32 ways to order a Big Mac: Leading the digital transformation at McDonald’s

Retail Gets Real episode 340: Vice President of U.S. Customer Engagement Caleb Pearson gives insight into how McDonald’s uses digital strategies to keep customers coming back
Sr. Director, Content Strategy

Not so long ago, ordering a meal at McDonald’s happened only a few ways — at the drive-thru or at the counter, paid for with cash or credit. “Now we’ve got over 32 different customer journeys,” says McDonald’s Vice President of U.S. Customer Engagement Caleb Pearson, “… curbside, table service, loyalty, order ahead in the drive-thru. It’s crazy. To manage that and deliver a great experience to our consumers is a challenge, but it’s a really fun one.”

Pearson joined the Retail Gets Real podcast from NRF 2024: Retail’s Big Show in January to talk about what it’s like to be a part of leading the digital transformation of the iconic American brand and what it takes to stay close to an ever-evolving customer.

Around 90% of consumers visit a McDonald’s at least once a year, Pearson says, creating a vast base from which to build loyalty and win frequency. The proof? In the three years since the team launched the MyMcDonald’s Rewards loyalty program in the mobile app, the McDonald’s app has become the most downloaded quick-service restaurant app.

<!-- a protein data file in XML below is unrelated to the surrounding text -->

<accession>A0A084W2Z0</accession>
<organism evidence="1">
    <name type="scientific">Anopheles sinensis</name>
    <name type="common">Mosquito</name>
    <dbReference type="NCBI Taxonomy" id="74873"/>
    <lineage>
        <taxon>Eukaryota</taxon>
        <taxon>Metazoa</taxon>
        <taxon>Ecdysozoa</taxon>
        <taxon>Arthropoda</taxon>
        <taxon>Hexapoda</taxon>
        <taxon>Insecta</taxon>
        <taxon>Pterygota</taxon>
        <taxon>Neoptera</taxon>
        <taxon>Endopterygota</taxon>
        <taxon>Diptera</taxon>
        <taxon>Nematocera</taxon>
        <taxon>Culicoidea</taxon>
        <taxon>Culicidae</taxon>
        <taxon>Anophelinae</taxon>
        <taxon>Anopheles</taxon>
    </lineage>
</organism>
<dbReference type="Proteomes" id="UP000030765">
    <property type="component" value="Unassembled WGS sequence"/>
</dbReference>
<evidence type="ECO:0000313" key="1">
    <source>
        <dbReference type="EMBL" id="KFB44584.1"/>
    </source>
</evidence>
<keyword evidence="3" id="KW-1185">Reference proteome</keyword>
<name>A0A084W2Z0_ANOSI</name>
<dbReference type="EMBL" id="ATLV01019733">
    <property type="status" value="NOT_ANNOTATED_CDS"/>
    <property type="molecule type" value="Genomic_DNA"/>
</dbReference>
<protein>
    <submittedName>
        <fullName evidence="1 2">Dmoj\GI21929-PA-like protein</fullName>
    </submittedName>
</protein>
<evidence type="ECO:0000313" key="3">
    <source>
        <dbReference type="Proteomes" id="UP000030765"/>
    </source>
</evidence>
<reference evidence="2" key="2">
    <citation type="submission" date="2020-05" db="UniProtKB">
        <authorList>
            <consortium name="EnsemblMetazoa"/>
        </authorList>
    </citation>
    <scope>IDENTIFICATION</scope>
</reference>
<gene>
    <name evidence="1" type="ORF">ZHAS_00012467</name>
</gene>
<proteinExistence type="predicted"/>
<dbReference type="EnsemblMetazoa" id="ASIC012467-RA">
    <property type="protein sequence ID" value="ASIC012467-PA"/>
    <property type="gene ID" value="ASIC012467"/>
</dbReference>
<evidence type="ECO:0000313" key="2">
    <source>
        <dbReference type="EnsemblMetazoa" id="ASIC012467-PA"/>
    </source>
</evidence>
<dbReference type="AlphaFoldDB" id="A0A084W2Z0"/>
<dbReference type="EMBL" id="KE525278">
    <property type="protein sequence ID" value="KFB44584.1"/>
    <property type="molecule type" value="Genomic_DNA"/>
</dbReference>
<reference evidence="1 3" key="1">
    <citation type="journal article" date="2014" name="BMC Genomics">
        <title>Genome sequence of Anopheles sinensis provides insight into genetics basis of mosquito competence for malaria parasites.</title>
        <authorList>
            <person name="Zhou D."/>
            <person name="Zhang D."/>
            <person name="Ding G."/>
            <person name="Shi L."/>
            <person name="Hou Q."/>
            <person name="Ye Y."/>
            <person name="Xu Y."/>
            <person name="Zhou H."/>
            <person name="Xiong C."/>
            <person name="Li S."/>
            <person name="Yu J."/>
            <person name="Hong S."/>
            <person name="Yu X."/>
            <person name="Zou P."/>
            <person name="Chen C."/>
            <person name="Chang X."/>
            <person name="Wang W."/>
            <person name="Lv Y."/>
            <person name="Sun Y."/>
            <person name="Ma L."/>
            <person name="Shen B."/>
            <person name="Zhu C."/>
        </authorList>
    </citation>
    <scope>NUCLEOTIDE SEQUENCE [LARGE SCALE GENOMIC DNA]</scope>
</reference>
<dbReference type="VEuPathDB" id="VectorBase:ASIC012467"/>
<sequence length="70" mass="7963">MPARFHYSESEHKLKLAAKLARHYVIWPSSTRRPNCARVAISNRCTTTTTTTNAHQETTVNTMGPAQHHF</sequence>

Building on the success of the popular convenience and loyalty features in the app, Pearson says one focus for the year ahead is to enhance the use of data and predictive analytics to be more personalized and relevant to consumers at the right moments. If the team can predict which consumers are going to QSR restaurants but might be undecided about where to go, an important opportunity presents itself.

“We need to win frequency, and the way to do that is to get those undecided people in our doors,” Pearson says. “If I can predict, target and then speak to them at the right time, that’s really powerful.”

Looking ahead, Pearson hopes to find more ways to bring creativity across the McDonald’s teams to the forefront. During last year’s Grimace shake campaign that TikTok users made their own, McDonald’s was able to respond authentically in the moment, and Pearson credits the power of company culture for being able to navigate a uniquely Gen Z social media moment with fun and creativity.

“Sharing the pen, knowing you can’t control the outcome, but how you participate when these moments happen — and in real time — is important. And that comes from a cultural state,” he says. “Data’s important, capability’s important. Culture’s really important.”

Listen to the full episode to learn more about McDonald’s Grimace shake TikTok moment and Pearson’s path from blacksmith to consultant to digital lead of one of the world’s biggest brands.


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